Downstream on the Red River

By: Teddy Safo Email
By: Teddy Safo Email

Even though water is going over the spillway, the Army Corps of Engineers is still releasing several thousand gallons of water into the Red River and that has effects on the river downstream.

With Lake Texoma reaching the spillway, water is being released into the red river at around 28,500 cubic feet per second. With that much water rushing out of the floodgates, there are concerns that the Red River will over flow it's banks.

"As long as we don’t get any major six inches in four hours any where in our drainage area we should be in good shape," says Dwaine McBee of the Army Corps of Engineers.

The corps also says most of the debris shouldn’t make it downstream.

"It will get caught in the creek before it goes into the red and its just be stuff coming out some other creeks like blue river...might bring logs down," says McBee.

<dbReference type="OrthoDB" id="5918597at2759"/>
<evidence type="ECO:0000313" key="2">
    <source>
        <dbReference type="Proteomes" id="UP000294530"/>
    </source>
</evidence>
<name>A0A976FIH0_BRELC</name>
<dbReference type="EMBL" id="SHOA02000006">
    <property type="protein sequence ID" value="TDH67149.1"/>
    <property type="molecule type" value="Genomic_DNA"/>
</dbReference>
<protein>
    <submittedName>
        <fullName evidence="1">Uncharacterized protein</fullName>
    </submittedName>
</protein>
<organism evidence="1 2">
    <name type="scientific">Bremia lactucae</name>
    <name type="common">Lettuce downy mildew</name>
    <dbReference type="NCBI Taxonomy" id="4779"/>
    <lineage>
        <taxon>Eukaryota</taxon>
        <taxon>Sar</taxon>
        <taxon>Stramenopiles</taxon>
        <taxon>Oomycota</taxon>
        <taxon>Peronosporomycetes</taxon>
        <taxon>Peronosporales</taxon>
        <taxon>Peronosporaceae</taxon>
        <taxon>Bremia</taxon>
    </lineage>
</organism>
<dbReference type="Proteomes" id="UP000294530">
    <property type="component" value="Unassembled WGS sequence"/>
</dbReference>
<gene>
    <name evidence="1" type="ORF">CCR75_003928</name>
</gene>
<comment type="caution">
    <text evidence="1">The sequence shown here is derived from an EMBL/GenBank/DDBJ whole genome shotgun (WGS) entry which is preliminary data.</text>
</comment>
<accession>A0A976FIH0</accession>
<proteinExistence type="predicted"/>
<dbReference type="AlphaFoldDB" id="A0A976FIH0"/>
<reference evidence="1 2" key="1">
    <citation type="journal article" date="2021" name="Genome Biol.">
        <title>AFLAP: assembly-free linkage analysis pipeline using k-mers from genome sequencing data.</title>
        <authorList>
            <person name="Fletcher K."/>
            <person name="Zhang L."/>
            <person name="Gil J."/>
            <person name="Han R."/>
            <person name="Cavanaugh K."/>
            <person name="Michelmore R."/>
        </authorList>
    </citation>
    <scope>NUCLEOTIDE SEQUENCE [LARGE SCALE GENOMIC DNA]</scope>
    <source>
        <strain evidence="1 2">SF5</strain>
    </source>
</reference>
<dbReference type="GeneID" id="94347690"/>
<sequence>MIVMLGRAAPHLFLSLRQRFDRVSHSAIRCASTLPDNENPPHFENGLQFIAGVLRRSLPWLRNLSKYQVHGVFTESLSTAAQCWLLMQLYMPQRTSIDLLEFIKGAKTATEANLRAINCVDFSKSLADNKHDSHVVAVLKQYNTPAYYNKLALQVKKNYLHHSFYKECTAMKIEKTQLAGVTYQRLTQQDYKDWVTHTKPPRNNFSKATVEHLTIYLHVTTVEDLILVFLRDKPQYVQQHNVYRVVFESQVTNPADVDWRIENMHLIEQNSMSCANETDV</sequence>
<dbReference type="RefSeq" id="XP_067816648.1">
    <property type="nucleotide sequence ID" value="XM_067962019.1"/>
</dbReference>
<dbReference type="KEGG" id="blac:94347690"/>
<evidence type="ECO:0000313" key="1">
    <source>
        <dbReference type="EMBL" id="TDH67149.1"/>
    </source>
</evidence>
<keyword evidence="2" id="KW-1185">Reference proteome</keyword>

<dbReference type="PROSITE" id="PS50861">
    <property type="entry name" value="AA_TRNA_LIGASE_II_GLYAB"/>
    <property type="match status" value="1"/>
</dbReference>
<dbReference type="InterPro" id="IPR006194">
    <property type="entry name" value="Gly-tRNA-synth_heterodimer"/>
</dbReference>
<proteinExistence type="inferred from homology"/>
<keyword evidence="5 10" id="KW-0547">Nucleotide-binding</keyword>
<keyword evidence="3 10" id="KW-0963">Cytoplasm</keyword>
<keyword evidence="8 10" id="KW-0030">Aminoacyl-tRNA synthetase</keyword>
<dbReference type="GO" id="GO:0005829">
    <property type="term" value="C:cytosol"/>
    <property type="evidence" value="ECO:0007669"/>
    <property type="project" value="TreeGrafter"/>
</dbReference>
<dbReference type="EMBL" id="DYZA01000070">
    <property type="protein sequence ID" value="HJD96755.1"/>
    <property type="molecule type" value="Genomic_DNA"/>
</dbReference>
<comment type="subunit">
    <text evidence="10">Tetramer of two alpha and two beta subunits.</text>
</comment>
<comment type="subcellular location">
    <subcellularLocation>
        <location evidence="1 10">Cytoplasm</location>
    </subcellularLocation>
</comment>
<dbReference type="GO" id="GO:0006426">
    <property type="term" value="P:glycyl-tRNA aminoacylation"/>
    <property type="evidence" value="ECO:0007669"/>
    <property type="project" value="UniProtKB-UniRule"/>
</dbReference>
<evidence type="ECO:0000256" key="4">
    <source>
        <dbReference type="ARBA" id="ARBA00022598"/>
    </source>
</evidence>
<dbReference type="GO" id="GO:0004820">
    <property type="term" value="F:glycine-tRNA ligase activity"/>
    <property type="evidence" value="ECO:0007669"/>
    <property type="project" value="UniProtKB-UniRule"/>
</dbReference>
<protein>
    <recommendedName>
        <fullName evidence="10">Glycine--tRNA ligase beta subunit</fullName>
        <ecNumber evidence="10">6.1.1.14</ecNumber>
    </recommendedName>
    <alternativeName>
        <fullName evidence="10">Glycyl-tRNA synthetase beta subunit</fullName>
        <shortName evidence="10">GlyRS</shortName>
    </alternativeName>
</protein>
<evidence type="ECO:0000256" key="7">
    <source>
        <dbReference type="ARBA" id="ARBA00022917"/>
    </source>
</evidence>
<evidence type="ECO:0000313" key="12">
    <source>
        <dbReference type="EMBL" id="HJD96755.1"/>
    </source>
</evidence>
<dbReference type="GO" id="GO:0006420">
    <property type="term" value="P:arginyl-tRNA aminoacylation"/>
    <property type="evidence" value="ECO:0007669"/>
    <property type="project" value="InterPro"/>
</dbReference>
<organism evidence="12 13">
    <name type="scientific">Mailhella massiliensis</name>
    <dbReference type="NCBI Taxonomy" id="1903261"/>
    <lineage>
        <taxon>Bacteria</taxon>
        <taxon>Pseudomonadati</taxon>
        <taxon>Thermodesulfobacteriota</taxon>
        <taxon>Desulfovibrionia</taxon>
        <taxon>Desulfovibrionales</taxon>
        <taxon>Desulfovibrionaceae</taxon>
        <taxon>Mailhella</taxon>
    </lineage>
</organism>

But amidst the attention surrounding the Denison Dam, those down stream have been putting the bait on the hook. Fishermen have been enjoying the fruitful waters...we caught up with one who brought in a large haul.
“Catch those big ones coming in they come in here to feed when the water raises like that...so were snatching ‘em out," says Quenton Hendricks.

Red River levels have dropped several feet this past week, and though the chances of it rising again are slim, the corps promises to let everyone know if they need to release more water.

"Before we change the river elevation we sound sirens to warn people if it goes up or down," says McBee.

Until then this fisherman will keep getting all he can out of the river.

"I’ll be out here all night I’m going to take a little break but ill be backing here eventually," says Hendricks.


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